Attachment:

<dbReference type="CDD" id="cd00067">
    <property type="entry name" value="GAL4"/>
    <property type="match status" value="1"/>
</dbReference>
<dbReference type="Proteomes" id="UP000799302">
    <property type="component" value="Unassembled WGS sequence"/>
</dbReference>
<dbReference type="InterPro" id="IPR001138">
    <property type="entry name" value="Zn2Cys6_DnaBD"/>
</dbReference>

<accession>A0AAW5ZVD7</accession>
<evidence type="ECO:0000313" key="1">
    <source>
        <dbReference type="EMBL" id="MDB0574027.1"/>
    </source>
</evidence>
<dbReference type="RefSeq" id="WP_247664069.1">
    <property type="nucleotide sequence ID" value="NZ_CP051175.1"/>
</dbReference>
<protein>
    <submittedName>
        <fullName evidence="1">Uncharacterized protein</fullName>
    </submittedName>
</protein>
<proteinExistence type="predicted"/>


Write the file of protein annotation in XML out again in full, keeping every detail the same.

<dbReference type="CDD" id="cd00067">
    <property type="entry name" value="GAL4"/>
    <property type="match status" value="1"/>
</dbReference>
<dbReference type="Proteomes" id="UP000799302">
    <property type="component" value="Unassembled WGS sequence"/>
</dbReference>
<dbReference type="InterPro" id="IPR001138">
    <property type="entry name" value="Zn2Cys6_DnaBD"/>
</dbReference>

<accession>A0AAW5ZVD7</accession>
<evidence type="ECO:0000313" key="1">
    <source>
        <dbReference type="EMBL" id="MDB0574027.1"/>
    </source>
</evidence>
<dbReference type="RefSeq" id="WP_247664069.1">
    <property type="nucleotide sequence ID" value="NZ_CP051175.1"/>
</dbReference>
<protein>
    <submittedName>
        <fullName evidence="1">Uncharacterized protein</fullName>
    </submittedName>
</protein>
<proteinExistence type="predicted"/>